Here's a quick sketch of how environmental policy will get made for the next two years. Congress won't pass any new laws. The EPA will try to use the authority it already has to mop up pollution from coal plants, factories, and vehicles (and the agency has a fair bit of existing authority to do so). Industry groups, Republicans, and more than a few Democrats will moan about the costs. And the Obama administration will then have to decide just how much confrontation it can really stomach. Any bets on how this will all play out?
Today brings a sneak preview: The EPA just announced that it is asking for a year-long delay in crafting new rules that would lower toxic pollution from industrial boilers and solid-waste incinerators. The D.C. District Court had given the EPA until January 16, 2011, to set new standards that would reduce mercury and soot pollution from sources like oil refineries and paper mills. This isn't just some abstract tree-hugging measure; it would arguably do more for public health than any section of Obamacare: EPA experts found that cutting toxic pollution could prevent up to 5,000 deaths and 33,000 asthma attacks each year. (All told, after an upfront investment, the rule would have cost an estimated $2.9 billion each year while delivering between $17 billion and $41 billion in annual health benefits*—not a bad deal.) But the affected industries all griped that the costs were way too burdensome and buried the EPA in angry comments.
Now, EPA officials say they're seeking a delay because all those comments made them realize that the air-toxics rule could be structured more carefully. That's plausible. But it's also true that the agency has been under excruciating political pressure of late. Nearly 100 lawmakers have complained about the boiler rules. The likely new head of the House energy committee, Fred Upton, has bashed the standards and is promising to drag EPA head Lisa Jackson in for enhanced interrogation. (Upton's concern? The Council of Industrial Boiler Owners thinks the costs will be far greater than EPA is projecting. It's worth noting that, historically, pollution rules tend to be cheaper than even the EPA expects.) And House Republicans will have a say in the agency's budget going forward, so Jackson can't just ignore them.
But this goes beyond one little pollution rule. Right now, the EPA is preparing a whole host of new regulations under the Clean Air Act. There's a national air quality standard for ozone pollution in the works. There's a looming decision about whether to regulate coal ash as a hazardous waste. There are new smog rules that would limit sulfur-dioxide and nitrogen-oxide emissions from coal power plants. And, of course, the EPA is still trying to formulate rules to crack down on greenhouse gas emissions. That last one is pretty much the country's only shot at tackling global warming, now that Congress has no interest in passing climate legislation.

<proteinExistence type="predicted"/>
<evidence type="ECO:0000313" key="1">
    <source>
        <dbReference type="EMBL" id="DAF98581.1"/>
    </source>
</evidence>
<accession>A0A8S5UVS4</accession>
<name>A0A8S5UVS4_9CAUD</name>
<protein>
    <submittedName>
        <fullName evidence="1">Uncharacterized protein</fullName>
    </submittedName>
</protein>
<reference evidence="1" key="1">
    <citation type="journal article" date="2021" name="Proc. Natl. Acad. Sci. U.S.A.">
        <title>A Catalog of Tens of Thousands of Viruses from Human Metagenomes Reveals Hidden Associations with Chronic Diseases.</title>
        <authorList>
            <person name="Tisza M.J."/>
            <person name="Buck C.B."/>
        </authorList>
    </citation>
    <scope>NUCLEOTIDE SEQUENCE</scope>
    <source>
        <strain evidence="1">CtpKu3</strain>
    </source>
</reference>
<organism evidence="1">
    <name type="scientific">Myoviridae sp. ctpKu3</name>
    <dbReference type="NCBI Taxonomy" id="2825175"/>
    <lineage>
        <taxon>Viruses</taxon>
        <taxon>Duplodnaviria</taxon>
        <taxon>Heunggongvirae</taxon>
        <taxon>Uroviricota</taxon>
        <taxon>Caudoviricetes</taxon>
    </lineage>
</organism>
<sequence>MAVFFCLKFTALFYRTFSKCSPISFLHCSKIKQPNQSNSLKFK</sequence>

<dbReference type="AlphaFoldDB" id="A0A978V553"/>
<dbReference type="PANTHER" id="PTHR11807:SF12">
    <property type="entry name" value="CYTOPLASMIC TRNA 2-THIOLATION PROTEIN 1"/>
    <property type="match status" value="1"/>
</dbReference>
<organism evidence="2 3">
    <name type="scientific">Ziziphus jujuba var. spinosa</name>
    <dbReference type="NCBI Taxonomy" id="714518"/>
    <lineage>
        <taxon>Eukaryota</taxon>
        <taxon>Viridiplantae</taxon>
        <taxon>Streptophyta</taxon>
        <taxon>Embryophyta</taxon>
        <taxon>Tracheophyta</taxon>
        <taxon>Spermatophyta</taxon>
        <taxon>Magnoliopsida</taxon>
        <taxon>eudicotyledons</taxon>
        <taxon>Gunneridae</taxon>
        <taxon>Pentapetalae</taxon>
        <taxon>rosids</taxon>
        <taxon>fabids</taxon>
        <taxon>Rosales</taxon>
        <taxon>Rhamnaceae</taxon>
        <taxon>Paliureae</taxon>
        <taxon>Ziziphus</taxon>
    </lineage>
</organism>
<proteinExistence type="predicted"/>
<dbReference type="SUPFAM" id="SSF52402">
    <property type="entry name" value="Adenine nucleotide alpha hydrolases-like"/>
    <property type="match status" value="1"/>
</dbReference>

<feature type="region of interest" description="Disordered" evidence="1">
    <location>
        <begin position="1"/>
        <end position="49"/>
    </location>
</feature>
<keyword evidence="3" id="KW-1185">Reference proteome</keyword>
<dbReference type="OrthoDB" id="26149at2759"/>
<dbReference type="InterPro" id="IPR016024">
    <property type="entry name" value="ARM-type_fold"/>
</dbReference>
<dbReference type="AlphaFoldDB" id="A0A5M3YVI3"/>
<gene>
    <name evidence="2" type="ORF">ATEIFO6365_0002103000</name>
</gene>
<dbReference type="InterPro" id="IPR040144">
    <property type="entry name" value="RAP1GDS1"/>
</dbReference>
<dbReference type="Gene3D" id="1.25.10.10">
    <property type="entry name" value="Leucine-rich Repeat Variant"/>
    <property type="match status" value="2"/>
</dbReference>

Taken together, these new regulations could have an enormous effect on America's energy mix—up to 20 percent of the country's coal plants could get retired in the coming decade, potentially replaced with cleaner natural gas or even renewable power. It's hard to overstate what a massive shift that would entail. But, for that to happen, the EPA would actually have to slog ahead in the face of vicious opposition from Congress and industry groups. And it's unclear just how hard the agency is willing to battle. True, Barack Obama has said he'd veto any bill that crippled the EPA's greenhouse-gas authority, and Lisa Jackson is fond of dismissing apocalyptic cries by industry lobbyists. But today's announcement suggests that even Jackson doesn't want to get too heavy-handed.
Incidentally, this is why American Electric Power v. Connecticut is a Supreme Court case worth following closely. At stake is whether states, localities, and environmental groups can get courts to declare CO2-spewing power plants a "public nuisance"—and, in effect, get the legal system to force these plants to reduce their heat-trapping emissions. (See here for a detailed rundown.) The Second Circuit Court of Appeals ruled that, yes, such lawsuits could proceed, so long as the EPA wasn't taking its own steps to reduce greenhouse gas emissions. (So far, the agency has only issued rules governing new power plants, not existing ones.) We'll see what the Supreme Court says, but if these nuisance suits are allowed to go forward, that could push the EPA to speed up its climate regulations—for now, most of the pressure is coming from the opposite direction.
Update: Another data point: The EPA is now delaying (yet again) its long-awaited limits on ground-level ozone pollution.
*Correction: I fixed the cost-benefit figures—I was originally looking at the wrong analysis.
(Flickr photo credit: bsteveb)